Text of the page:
April 29, 2021 Newsbite

April 29, 2021 Newsbite

Dear NAA Members and Friends,

It is with much sadness and appreciation that NAA joins the nation in mourning the passing of Astronaut Michael Collins yesterday at the age of 90, following a battle with cancer. In a statement, Collins’ family fondly reflected on “… his sharp wit, his quiet sense of purpose, and his wise perspective, gained both from looking back at Earth from the vantage of space and gazing across calm waters from the deck of his fishing boat.” NAA President, Greg Principato, honored Collins’ legacy in saying “While Michael Collins was known by most for his flight on Apollo 11, his career as a test pilot, an astronaut, a State Department official and as the first Director of the National Air & Space Museum ranks as among the most consequential of anyone in our lifetimes. On top of that he was a gentleman who focused on educating young people and preserving our environment. The National Aeronautic Association was honored to present him with the 2019 Wright Brothers Memorial Trophy and all of us at NAA mourn his passing while celebrating his life.”

On April 22, NAA and the National Aviation Hall of Fame hosted our ninth joint webinar, Social Media: Launching the Future of Aviation. Moderators Greg Principato and Amy Spowart, President & CEO of the National Aviation Hall of Fame were joined by expert panelists Benét Wilson, The Points Guy; Ashley Iaccarino, Communications Manager, Tampa International Airport; Emily Carney, Founder, Space Hipsters; and Courtland Savage, Founder & CEO, for a lively discussion about the benefits and challenges of social networking and aerospace. If you missed the webinar, a recorded version is available here. You can also view all of the webinars in the series on the NAA website.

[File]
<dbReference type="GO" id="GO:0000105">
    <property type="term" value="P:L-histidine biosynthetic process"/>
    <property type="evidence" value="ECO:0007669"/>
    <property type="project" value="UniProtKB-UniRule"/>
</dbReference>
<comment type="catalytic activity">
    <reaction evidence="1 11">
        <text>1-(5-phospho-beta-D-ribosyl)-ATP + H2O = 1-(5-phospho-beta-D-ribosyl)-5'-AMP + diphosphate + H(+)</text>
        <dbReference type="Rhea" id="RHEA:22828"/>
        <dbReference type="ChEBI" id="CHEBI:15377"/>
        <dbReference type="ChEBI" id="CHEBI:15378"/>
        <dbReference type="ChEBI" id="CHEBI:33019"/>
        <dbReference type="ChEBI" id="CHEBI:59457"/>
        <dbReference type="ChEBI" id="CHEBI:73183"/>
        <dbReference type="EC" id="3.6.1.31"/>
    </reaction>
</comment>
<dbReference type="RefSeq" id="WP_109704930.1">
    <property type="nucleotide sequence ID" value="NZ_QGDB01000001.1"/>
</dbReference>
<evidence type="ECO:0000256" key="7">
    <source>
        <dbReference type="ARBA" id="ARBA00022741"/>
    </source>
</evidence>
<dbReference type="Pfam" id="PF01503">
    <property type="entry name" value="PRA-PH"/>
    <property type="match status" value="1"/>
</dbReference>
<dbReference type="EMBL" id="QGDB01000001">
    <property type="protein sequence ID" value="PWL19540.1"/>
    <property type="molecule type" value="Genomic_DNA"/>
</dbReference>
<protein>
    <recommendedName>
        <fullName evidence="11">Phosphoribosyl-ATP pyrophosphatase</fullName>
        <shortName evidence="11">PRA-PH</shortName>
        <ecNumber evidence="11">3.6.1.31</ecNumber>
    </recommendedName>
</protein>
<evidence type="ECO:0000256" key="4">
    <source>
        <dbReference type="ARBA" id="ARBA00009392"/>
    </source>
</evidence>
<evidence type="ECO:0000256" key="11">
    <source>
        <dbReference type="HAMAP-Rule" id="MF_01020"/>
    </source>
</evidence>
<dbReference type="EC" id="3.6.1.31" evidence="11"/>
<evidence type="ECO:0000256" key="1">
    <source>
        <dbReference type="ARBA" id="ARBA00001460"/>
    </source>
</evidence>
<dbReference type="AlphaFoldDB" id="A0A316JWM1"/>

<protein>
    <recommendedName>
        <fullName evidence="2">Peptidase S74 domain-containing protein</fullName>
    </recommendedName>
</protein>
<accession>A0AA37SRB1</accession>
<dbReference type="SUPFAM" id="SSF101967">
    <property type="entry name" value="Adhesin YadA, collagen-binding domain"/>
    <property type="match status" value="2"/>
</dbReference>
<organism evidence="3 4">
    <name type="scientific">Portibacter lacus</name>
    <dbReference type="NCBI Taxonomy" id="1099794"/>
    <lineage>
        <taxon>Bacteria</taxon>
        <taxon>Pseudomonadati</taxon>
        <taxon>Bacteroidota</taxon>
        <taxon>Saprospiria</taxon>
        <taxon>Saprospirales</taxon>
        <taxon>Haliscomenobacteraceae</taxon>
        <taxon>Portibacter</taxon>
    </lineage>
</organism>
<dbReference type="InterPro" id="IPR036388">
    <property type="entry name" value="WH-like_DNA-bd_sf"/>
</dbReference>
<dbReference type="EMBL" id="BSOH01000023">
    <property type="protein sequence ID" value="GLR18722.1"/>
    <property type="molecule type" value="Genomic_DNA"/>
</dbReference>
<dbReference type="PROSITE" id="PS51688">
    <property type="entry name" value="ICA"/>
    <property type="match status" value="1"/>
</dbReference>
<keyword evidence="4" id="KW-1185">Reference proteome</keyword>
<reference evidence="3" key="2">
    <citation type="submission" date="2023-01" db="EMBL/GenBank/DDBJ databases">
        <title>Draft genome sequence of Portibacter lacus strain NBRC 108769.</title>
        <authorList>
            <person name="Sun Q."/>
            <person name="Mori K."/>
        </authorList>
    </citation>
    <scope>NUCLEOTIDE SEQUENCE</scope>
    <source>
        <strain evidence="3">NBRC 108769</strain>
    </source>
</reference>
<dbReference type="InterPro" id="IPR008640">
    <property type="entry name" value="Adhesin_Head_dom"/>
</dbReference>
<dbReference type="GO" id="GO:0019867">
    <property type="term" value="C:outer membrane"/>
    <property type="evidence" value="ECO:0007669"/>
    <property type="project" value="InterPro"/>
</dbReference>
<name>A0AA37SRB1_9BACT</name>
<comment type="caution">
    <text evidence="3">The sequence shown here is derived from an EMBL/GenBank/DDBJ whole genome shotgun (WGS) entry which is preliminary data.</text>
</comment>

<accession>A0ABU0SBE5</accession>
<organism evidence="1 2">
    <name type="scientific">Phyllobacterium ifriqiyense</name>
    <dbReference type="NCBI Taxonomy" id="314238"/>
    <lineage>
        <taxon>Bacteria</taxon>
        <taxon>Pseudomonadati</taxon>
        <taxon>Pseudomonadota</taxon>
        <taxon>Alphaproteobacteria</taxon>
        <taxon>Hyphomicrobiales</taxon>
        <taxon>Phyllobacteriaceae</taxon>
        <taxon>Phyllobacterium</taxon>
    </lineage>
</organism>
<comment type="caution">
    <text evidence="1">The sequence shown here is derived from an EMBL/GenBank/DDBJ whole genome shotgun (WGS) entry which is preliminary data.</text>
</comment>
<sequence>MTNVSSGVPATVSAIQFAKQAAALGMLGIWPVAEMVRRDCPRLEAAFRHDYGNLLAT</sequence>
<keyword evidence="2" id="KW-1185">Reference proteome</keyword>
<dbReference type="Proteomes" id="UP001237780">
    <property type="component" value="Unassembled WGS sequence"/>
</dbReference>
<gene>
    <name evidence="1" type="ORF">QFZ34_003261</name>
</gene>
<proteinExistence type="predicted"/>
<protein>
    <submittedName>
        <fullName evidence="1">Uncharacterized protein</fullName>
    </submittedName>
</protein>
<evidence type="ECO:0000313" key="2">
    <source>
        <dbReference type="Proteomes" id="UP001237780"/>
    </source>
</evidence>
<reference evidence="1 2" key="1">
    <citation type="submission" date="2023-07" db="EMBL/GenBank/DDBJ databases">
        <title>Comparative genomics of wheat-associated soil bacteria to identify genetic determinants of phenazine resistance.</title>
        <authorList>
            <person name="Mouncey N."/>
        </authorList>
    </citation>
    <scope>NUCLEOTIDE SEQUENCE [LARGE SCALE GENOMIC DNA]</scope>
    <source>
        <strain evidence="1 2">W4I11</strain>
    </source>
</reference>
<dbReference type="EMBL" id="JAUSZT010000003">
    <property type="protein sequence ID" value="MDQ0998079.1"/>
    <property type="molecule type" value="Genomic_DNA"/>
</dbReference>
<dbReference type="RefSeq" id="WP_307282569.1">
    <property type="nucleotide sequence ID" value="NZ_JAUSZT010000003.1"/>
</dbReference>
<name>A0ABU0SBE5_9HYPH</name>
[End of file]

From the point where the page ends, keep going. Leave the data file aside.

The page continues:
Leaders from Boom Supersonic and magniX (both corporate members of NAA) testified at the House of Representative’s Subcommittee on Aviation hearing, “The Leading Edge: Innovation in U.S. Aerospace”, on April 27. The hearing focused on the advances in U.S. aerospace and the National Airspace System (NAS), including emerging airspace entrants such as drones, advanced air mobility, electric aircraft, and supersonic planes. Boom Supersonic Founder and CEO, Blake Scholl, briefed Congress about plans for the sustainable, supersonic future stating “By building transportation that is faster, more affordable, more convenient, and more sustainable, we can unlock new possibilities for human connection and for business.” Roei Ganzarski, CEO of magniX, which designs and manufacturers all-electric propulsion systems for commercially focused aircraft, testified that “Accessible, affordable, equitable, environmentally cleaner, and quieter,” aircraft are the future of aviation in the United States. Additional information, including a recording of the hearing, are available on the House Subcommittee on Aviation’s website.

As of April 25, NASA and the Jet Propulsion Laboratory (JPL) have successfully flown Ingenuity, the Mars Helicopter, three times on another planet, the surface air pressure of which is only 1% of that on Earth. For the aircraft to generate the lift needed to fly on Mars, its blades had to spin at 2,400 rpm. What goes into the development of blades that can withstand that kind of force? Join the Helicopter Association International (HAI) today at 4:00 p.m. ET for a virtual discussion with representatives from Toray Advanced Composites and AeroVironment, two companies that helped craft Ingenuity’s blades, as they walk through the process of designing the advanced composites and blade shapes necessary to achieve flight on Mars. Plus, find out what’s ahead for Ingenuity and other helicopters in flight beyond Earth.

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